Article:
First of November

By in

“November 1: I think I need to take it easier on myself.”

My tickler is full of reminders I give myself on red-letter holidays; reminders I don’t usually follow because I either forget, or I don’t follow my own advice.  On my birthday, I reminded myself to quit smoking.  Valentine’s Day, I reminded myself to take it easy on the drink.  A friend had to lay it on me on this red-letter day: I take too much joy in self-mortification.  It seems that I’m at my best when I’m depressed.  Although it’s what she said afterward that really hit hard: what would I become at my worst?

It’s the first of November, and everywhere I see changes, mostly from my friends who are more than willing and able to change their lives for the better.  A friend underwent surgery to lose weight.  An acquaintance voluntarily entered a rehab program.  Still another friend gave up her career to pursue her dreams of becoming a doctor.  Oh sure, I’ve gone through many changes, but I still can’t stand to look at that face in the mirror.

Life has to mean more than the slow – if not sudden – progression towards death.  I’m only 24 years old, but I put myself into perspective.  I could very well be breathing with one lung.  Maybe I’m metabolizing with one dysfunctional lobe of my liver.  Maybe my eyes and nerves degenerating faster than what the doctors surmised; no thanks to every vice and addiction deemed acceptable by society.  Maybe I am taking it too hard on myself at times.  All the time.

That would have been okay, if only I highlight and underscore reasons to live life to the fullest, more than I do reasons to live it at its barest minimum.  Life doesn’t stop short of reasons – and people who bear those reasons – for me to look forward to the next day.

In time, I think I’ll be able to give up a lot of the things that drag me down, pull myself back together, and set my life back into the straight and narrow.  It’s a good thing I gave myself room to make as clean a slate as possible, where I can put my life back into order and make something of it.  Maybe there’s an avenue where I can really try my very best at.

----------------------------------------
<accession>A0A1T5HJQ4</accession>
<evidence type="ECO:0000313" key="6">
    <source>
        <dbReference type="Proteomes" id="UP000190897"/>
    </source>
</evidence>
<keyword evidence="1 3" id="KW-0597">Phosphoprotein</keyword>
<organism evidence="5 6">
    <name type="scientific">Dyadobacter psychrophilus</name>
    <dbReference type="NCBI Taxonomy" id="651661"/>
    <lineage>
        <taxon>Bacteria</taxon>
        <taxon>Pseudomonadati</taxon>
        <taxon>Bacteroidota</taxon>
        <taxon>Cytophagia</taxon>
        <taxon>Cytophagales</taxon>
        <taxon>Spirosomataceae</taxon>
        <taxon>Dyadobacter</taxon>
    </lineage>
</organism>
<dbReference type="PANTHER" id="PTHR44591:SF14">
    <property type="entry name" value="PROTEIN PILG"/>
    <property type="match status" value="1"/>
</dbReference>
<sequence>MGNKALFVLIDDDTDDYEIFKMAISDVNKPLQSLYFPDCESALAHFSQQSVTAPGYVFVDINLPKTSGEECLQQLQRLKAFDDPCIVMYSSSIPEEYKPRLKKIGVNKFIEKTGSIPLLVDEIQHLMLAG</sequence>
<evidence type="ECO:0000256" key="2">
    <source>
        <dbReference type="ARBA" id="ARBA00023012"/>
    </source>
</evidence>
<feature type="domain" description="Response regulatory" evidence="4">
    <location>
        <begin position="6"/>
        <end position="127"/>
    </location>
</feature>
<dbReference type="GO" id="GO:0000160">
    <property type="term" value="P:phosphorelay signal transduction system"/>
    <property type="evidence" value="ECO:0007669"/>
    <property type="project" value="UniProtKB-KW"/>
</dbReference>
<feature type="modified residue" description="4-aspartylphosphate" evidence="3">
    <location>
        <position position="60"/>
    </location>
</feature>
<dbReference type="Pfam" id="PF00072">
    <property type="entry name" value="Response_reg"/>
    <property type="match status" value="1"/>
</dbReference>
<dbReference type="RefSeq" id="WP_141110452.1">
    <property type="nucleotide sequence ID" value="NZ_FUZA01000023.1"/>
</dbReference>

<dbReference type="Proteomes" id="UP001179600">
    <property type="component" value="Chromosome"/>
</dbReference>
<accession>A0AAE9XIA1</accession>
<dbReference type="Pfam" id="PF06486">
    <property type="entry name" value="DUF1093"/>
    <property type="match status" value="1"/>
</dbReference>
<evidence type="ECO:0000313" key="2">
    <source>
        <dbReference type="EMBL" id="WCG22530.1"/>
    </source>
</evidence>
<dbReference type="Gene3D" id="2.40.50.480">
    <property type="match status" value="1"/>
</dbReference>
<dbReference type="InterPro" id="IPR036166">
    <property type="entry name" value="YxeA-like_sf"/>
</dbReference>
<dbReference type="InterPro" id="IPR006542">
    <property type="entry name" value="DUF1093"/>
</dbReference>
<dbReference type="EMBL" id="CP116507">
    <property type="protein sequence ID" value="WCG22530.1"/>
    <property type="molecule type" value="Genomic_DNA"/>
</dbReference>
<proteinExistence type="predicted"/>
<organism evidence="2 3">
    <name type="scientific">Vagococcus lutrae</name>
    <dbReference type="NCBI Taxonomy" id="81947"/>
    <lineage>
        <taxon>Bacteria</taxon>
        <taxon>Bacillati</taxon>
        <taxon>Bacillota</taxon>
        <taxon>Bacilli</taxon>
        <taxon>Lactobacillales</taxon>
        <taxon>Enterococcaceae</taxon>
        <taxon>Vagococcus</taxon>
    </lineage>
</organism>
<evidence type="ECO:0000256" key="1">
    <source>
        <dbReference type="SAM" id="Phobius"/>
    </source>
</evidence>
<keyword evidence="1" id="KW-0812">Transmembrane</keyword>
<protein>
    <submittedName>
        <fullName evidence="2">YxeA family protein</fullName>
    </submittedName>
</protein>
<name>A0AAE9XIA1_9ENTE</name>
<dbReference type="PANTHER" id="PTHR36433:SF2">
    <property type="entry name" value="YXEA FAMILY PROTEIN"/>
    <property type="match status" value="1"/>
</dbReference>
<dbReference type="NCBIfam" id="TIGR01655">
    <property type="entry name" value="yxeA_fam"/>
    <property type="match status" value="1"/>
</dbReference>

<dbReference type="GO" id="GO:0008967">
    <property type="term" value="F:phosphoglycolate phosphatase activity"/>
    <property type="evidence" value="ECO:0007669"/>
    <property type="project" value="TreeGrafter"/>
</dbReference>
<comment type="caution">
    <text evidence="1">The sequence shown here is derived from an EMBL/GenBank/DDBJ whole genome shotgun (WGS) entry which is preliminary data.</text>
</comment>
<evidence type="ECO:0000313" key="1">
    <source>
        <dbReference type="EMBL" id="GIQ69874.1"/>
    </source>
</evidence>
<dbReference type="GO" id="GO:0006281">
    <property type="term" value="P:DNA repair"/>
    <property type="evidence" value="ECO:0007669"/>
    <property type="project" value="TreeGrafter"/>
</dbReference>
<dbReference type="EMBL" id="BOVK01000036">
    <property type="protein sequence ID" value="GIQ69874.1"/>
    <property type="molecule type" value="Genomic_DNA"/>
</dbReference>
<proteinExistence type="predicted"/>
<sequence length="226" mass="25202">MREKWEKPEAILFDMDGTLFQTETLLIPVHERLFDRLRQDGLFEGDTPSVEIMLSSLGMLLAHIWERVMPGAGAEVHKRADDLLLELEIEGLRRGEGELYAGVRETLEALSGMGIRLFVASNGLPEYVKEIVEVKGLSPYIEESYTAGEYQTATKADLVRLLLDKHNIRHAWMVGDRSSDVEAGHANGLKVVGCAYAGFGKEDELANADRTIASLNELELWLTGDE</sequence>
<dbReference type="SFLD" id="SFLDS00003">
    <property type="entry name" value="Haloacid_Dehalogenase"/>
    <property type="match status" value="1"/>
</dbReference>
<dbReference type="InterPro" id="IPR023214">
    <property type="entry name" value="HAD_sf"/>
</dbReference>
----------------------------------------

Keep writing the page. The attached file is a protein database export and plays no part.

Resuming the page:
It’s November 1, where we usually remember the dead.  I guess for now, I have to remember living.

8 comments on “First of November”

    • jam
    • November 1, 2009

    Really, really liked this 🙂

  1. Reply

    Early quarter life crisis. Don’t worry things will get better. Hugz.

    • tina
    • November 2, 2009

    i haven’t been following all of your posts, but of all the ones i’ve read, this one seems to be the most earnest. 🙂 you do sound a bit like you’re whining, but you also sound like you’re challenging yourself… kudos to the latter. ^^

    i tend to enjoy self-mortification myself, so i sort of know what you mean. it gets old pretty quickly; there’s only so much blame you can lay on yourself. sometimes you need to relax, loosen up a bit. it’s good that you took time out to reflect… it’s better that you have friends who are willing to drag you out of yourself. 🙂

    i dunno why, but i remembered virginia woolf’s essay about that moth who struggled before dying. i guess this piece has some note of struggle in it somewhere… a struggle against entrenched habits? against stagnation? against lethargy? maybe i’m reading too much into it. in the end, i’m glad this isn’t a typical november 1 post. hooray for redemption (if you could call it that ^^).

  2. Reply


    I like whining, LOL.

    Anyway thanks for the positive response. I just despise long weekends for the reflection that’s in it. 😀

    • tina
    • November 2, 2009

    so it’s official: you’re a whiner. *lol* kidding. 🙂 yeah, whining is fun. and wallowing, too. can’t indulge too much in either though. XD

    1. Reply

      Yep, whining is temporary. After you whine, you redeem. 🙂

    • tina
    • November 2, 2009

    “after you whine, you redeem.” i’ll remember that. ^^ quotable quote? hehe.

  3. Reply

    As always, great writing

Leave a Reply

Your email address will not be published. Required fields are marked *